The Highland Village Police Department has received national recognition on numerous occasions as the city is consistently ranked one of the safest, if not the safest, places to live in the United States.
But Ashmore recalls the department’s humble origins with fondness.
“When we came there were two police officers; Fred Chance was the chief, and the other officer was Tom Teague,” Ashmore said. “My husband used to joke that Fred carried the gun and Tom carried the bullets.
“There was one police car which pretty much went 24/7, which Fred and Tom shared. When Emily was about 3 or 4, one day she crawled over the fence and disappeared, and we couldn’t find her. I called the police department, and I was so frantic that then I flooded the car and couldn’t get it started. Fred was moseying up and down the roads, looking for her, and this was so typical Fred — we found her, and he pulls up and says, ‘You don’t look big enough to have caused all this trouble!’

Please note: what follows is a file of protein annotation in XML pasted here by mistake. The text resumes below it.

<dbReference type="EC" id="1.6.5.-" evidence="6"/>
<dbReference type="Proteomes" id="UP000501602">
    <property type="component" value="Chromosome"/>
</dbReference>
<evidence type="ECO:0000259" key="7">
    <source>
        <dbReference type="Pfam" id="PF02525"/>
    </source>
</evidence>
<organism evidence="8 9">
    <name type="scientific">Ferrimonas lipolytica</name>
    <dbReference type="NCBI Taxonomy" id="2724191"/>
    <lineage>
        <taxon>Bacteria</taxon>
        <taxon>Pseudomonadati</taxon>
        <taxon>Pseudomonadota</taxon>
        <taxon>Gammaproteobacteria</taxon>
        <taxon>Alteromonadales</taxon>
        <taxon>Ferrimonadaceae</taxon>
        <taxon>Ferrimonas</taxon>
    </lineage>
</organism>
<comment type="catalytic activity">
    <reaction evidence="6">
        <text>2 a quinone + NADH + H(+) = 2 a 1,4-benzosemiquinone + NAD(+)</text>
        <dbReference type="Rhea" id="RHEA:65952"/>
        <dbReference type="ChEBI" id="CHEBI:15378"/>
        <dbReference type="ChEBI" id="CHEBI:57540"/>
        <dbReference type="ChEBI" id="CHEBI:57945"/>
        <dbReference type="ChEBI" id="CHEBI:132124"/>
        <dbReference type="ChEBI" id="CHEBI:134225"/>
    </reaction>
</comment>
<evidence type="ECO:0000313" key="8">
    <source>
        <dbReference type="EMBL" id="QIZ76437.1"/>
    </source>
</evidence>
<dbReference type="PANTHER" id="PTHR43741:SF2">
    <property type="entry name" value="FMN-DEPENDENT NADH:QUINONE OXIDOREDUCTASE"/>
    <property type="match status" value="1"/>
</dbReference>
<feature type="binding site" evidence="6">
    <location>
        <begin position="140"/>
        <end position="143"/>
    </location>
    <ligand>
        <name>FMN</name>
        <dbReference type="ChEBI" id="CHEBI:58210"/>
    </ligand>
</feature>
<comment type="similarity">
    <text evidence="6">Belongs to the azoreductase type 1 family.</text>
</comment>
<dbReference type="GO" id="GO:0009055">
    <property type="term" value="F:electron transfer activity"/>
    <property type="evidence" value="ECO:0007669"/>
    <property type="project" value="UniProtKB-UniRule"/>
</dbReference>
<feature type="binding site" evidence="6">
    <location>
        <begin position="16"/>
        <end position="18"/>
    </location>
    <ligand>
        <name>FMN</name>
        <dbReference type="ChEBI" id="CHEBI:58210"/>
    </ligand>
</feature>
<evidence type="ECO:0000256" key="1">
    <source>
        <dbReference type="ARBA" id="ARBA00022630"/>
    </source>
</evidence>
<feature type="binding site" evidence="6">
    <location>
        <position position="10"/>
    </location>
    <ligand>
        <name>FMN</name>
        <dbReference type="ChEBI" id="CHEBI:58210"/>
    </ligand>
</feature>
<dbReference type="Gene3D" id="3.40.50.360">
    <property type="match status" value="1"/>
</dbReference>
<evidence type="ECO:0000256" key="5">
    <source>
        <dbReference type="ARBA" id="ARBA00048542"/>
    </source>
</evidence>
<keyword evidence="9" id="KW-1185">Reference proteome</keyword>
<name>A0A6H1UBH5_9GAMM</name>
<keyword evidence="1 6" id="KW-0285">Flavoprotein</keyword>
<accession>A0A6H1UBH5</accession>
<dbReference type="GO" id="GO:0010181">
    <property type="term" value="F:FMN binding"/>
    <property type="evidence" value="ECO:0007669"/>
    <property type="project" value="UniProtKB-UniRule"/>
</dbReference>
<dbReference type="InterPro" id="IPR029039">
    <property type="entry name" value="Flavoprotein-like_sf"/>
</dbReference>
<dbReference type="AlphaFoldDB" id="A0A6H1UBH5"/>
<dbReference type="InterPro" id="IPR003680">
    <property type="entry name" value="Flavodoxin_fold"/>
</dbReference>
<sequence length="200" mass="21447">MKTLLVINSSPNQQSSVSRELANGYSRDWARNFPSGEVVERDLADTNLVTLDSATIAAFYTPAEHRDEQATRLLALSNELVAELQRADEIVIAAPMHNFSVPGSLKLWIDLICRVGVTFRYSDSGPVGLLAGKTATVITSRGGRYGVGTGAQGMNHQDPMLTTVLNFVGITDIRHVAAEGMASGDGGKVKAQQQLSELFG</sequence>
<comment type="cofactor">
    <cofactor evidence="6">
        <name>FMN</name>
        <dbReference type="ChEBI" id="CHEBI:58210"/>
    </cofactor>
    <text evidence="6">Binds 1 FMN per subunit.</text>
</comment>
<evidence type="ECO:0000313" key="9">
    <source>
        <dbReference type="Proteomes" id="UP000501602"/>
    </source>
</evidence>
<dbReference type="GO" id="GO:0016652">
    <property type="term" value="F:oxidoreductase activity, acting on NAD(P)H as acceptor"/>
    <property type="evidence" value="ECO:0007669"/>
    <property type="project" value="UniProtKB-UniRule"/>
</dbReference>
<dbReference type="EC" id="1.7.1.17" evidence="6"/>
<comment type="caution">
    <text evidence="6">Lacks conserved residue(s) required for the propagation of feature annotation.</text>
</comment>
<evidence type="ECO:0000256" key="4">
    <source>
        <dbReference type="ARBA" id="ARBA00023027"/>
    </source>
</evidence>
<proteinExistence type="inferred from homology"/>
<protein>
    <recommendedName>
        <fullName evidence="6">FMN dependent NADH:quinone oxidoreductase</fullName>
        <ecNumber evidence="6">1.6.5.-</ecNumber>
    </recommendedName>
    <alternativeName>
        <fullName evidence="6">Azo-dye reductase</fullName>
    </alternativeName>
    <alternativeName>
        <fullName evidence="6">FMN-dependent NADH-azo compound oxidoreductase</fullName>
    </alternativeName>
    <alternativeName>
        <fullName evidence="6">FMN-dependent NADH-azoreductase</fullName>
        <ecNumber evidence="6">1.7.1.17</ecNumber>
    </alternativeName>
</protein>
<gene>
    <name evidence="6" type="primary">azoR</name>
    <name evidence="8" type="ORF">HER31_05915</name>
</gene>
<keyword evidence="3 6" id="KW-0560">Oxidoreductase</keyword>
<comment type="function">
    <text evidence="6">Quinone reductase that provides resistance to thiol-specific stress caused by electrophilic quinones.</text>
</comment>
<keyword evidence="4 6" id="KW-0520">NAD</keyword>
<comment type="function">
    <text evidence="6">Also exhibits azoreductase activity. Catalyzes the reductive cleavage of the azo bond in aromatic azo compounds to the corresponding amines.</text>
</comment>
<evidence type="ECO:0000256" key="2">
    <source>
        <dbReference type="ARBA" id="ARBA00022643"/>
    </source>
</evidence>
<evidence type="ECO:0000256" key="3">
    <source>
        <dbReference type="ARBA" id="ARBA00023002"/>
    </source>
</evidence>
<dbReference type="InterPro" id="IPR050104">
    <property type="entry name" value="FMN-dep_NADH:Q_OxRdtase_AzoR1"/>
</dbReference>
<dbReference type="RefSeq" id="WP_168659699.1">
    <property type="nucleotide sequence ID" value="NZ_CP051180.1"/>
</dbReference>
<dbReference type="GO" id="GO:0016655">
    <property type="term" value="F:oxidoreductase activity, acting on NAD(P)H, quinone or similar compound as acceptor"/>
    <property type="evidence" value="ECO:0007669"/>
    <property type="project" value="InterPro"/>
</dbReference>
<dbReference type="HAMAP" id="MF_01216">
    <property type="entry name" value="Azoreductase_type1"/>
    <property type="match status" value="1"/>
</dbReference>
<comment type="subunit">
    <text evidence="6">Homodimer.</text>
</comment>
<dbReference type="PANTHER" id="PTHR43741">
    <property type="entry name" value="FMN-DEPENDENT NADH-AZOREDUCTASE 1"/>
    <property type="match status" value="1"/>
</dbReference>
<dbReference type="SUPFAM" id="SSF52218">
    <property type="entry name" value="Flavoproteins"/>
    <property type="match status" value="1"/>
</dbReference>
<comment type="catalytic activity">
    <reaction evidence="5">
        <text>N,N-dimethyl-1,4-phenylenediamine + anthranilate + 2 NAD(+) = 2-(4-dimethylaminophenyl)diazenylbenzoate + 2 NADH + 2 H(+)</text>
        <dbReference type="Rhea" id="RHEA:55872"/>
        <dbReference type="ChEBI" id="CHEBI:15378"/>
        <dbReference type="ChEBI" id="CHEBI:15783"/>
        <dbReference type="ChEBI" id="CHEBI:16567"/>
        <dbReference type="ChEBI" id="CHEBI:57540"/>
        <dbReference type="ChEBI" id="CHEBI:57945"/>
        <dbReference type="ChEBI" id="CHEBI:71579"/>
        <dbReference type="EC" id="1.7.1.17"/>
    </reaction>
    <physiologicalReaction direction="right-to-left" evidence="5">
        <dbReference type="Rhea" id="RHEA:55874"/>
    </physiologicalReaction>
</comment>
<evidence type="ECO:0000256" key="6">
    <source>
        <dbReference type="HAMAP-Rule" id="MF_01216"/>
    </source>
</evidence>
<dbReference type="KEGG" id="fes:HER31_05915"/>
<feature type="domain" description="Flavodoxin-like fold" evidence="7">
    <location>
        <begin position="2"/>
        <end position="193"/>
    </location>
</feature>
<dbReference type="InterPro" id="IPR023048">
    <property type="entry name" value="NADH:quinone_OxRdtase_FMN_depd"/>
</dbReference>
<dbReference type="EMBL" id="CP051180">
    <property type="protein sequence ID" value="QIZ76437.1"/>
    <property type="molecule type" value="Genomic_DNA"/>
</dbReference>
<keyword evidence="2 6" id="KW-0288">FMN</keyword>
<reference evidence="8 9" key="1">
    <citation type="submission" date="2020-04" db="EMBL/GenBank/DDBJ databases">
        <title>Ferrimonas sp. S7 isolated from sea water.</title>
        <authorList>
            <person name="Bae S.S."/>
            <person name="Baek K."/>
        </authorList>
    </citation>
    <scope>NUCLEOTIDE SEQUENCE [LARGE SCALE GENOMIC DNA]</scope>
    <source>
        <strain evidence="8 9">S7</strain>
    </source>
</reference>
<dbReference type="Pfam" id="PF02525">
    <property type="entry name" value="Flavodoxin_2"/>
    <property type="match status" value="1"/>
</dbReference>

“The city hall was in a trailer on Double Tree. Back then, there was Double Tree and there was Single Tree, both of which were owned by the DuVall family,” Ashmore recalled.
“The police department still has that concern for the citizens, and they’re particularly aware, keeping an eye out for the citizens of the city.”
Each of the residents was asked about her hopes for Highland Village’s next 50 years.
“Inevitably change happens,” Ashmore said. “If change has to come, I think the city fathers have done a good job of planning for the change, and allowing it to happen in an attractive and friendly manner.
“Making sure we have infrastructure to support (future development), and that we continue to attract businesses and retail to provide shopping and a good tax base. And at the same time, preserving the family atmosphere — I think the city has a great family atmosphere, it was for us raising our children and I want to see that continue,” Ashmore said.